So, Users of NS, hit me with your answers.

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Nanatsu no Tsuki
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Postby Nanatsu no Tsuki » Wed Aug 04, 2021 12:57 pm

IMO, it’s about current circumstances, place and history. To exemplify: BLM highlighting an ongoing problem with racism against black people in the US. In Palestine, it’s the killing of Palestinians. For the Chinese, it might be the Ughyur. Or not. It’s China after all. In Canada, it’s First Nations’ people getting killed. It’s very dependent on geography. At least that’s what I think.

To resume: you’re probably aware of particular persecutions in other countries but those happening where you are living at will take precedent and media attention.
Last edited by Nanatsu no Tsuki on Wed Aug 04, 2021 1:06 pm, edited 1 time in total.
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Postby Rusozak » Wed Aug 04, 2021 1:05 pm

Nanatsu no Tsuki wrote:IMO, it’s about current circumstances, place and history. To exemplify: BLM highlighting an ongoing problem with racism against black people in the US. In Palestine, it’s the killing of Palestinians. For the Chinese, it might be the Ughyur. Or not. It’s China after all. In Canada, it’s First Nations’ people getting killed. It’s very dependent on geography. At least that’s what I think.


But it's a little different when it's multiple persecuted groups in the same society. In America, black people get more attention than Latinos and Asians. And they all get more attention than the native Americans which practically don't even have a voice at a national level.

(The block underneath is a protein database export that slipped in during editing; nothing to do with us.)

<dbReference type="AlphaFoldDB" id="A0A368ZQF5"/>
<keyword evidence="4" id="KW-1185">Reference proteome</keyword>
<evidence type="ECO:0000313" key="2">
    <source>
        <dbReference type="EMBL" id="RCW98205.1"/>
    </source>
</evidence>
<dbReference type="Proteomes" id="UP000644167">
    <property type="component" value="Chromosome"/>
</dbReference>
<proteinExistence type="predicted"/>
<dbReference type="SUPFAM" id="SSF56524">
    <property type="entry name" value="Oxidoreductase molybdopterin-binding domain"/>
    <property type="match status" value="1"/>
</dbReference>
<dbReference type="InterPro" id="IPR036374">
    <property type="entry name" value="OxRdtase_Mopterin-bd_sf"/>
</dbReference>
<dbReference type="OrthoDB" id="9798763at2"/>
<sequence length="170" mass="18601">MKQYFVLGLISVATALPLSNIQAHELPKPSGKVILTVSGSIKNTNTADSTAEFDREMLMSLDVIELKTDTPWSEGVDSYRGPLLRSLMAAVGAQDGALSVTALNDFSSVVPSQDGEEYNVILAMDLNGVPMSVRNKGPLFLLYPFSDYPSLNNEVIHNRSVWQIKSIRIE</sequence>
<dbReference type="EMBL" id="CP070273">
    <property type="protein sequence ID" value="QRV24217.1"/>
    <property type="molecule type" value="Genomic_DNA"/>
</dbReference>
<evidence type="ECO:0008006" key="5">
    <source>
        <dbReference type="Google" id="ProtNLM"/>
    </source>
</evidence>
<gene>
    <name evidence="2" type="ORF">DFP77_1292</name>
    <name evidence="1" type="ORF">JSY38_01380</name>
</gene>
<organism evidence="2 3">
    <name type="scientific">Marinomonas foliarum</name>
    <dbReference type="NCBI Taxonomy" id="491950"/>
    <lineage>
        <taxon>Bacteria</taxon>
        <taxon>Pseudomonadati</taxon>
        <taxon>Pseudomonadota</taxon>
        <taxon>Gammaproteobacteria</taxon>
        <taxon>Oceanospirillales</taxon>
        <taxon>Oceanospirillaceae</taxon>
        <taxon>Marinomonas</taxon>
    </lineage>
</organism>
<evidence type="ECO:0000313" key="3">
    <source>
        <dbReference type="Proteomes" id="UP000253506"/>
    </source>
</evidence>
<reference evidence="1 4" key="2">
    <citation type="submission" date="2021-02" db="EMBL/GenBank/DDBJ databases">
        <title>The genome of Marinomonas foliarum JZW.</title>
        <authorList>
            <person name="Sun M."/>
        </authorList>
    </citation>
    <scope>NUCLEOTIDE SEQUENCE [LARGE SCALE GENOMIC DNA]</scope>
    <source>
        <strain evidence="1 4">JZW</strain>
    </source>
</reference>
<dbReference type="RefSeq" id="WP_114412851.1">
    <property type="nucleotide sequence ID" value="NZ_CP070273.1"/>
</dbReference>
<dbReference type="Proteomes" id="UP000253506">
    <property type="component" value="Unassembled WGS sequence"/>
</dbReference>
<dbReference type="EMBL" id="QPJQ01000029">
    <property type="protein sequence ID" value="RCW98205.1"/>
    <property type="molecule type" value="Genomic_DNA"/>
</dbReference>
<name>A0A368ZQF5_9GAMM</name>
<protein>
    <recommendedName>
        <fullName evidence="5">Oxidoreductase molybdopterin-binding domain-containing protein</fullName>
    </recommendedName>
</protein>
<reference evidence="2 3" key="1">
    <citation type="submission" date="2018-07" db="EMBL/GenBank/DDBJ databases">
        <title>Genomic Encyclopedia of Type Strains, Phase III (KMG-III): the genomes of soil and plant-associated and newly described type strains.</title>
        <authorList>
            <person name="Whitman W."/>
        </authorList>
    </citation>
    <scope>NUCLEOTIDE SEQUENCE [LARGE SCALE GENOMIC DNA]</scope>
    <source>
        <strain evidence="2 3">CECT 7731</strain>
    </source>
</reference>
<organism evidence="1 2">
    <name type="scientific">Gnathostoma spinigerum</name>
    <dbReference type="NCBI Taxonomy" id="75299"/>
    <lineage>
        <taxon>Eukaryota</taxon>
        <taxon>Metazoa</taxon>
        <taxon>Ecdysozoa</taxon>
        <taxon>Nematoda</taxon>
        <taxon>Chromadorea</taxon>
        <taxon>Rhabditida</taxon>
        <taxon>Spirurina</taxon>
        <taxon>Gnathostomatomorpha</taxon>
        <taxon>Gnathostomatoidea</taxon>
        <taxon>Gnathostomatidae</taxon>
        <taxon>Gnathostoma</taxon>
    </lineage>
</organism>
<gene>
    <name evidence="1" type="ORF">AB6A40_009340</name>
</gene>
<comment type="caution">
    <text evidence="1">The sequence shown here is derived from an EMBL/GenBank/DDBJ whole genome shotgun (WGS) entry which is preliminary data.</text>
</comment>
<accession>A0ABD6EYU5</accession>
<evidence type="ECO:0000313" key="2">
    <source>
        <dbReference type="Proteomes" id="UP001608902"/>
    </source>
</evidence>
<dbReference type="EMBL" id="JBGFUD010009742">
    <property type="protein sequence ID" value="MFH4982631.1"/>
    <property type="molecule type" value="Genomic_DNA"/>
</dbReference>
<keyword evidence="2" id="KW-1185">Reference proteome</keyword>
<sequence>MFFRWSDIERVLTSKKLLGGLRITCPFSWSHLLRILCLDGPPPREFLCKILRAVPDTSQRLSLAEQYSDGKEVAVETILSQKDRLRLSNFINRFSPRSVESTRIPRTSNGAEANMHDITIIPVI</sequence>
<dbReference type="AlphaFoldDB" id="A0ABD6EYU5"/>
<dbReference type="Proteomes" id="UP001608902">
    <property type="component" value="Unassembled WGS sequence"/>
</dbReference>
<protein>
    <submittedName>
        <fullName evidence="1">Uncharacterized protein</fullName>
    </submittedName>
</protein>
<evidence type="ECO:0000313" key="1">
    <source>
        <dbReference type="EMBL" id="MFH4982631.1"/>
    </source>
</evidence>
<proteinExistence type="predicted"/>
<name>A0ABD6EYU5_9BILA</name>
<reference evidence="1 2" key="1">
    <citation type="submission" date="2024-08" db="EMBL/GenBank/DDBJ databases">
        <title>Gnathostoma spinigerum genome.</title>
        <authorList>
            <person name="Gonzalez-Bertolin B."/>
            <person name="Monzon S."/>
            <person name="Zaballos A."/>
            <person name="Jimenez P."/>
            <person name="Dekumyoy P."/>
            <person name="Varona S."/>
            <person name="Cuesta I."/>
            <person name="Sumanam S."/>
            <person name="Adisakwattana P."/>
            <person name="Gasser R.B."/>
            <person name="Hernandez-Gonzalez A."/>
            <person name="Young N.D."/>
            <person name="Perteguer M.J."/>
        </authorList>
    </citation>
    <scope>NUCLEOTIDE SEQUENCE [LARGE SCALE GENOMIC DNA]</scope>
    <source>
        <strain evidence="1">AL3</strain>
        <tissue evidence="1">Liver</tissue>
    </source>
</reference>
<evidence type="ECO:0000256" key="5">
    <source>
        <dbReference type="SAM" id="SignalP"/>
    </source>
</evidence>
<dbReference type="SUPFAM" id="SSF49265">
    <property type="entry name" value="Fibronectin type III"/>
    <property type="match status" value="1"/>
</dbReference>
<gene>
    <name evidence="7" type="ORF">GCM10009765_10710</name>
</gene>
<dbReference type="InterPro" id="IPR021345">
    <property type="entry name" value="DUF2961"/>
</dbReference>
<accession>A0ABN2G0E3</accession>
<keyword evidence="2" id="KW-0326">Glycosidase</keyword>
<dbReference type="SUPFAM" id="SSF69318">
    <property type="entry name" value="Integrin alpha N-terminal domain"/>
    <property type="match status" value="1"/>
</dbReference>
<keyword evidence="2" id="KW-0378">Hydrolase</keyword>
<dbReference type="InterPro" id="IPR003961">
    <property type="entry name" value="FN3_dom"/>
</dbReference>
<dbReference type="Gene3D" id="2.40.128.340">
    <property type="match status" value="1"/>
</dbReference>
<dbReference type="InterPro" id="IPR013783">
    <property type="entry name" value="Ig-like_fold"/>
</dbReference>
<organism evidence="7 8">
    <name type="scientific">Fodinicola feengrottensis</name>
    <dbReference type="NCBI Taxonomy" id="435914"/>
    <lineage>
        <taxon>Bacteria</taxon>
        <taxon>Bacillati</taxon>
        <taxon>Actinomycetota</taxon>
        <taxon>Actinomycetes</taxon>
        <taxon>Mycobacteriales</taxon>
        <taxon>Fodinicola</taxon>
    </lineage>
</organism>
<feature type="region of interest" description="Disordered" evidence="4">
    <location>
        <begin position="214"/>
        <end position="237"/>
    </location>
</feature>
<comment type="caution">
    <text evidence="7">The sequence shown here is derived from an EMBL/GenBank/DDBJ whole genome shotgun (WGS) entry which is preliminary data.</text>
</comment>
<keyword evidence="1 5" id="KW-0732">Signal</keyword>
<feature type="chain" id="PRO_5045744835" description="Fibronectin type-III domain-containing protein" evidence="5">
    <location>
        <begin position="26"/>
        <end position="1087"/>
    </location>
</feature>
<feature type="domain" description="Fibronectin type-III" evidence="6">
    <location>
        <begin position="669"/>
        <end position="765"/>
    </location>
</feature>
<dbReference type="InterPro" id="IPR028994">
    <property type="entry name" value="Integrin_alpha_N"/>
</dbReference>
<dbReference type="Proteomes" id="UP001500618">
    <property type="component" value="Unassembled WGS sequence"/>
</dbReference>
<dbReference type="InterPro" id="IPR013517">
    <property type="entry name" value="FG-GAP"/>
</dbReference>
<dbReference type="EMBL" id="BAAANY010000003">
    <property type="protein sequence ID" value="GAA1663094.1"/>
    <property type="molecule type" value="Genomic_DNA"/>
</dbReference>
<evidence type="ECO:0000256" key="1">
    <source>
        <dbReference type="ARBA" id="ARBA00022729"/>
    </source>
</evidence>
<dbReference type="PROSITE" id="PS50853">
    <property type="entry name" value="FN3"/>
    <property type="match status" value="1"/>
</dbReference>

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Nanatsu no Tsuki
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Postby Nanatsu no Tsuki » Wed Aug 04, 2021 1:08 pm

Rusozak wrote:
Nanatsu no Tsuki wrote:IMO, it’s about current circumstances, place and history. To exemplify: BLM highlighting an ongoing problem with racism against black people in the US. In Palestine, it’s the killing of Palestinians. For the Chinese, it might be the Ughyur. Or not. It’s China after all. In Canada, it’s First Nations’ people getting killed. It’s very dependent on geography. At least that’s what I think.


But it's a little different when it's multiple persecuted groups in the same society. In America, black people get more attention than Latinos and Asians. And they all get more attention than the native Americans which practically don't even have a voice at a national level.


Gimme a break. I’m on the road and couldn’t add every single group. I don’t disagree with your point, mind you. All I’m saying is that attention is, imo, very dependent on where you are and what’s happening in your society.
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Postby Dakini » Wed Aug 04, 2021 1:11 pm

Nanatsu no Tsuki wrote:IMO, it’s about current circumstances, place and history. To exemplify: BLM highlighting an ongoing problem with racism against black people in the US. In Palestine, it’s the killing of Palestinians. For the Chinese, it might be the Ughyur. Or not. It’s China after all. In Canada, it’s First Nations’ people getting killed. It’s very dependent on geography. At least that’s what I think.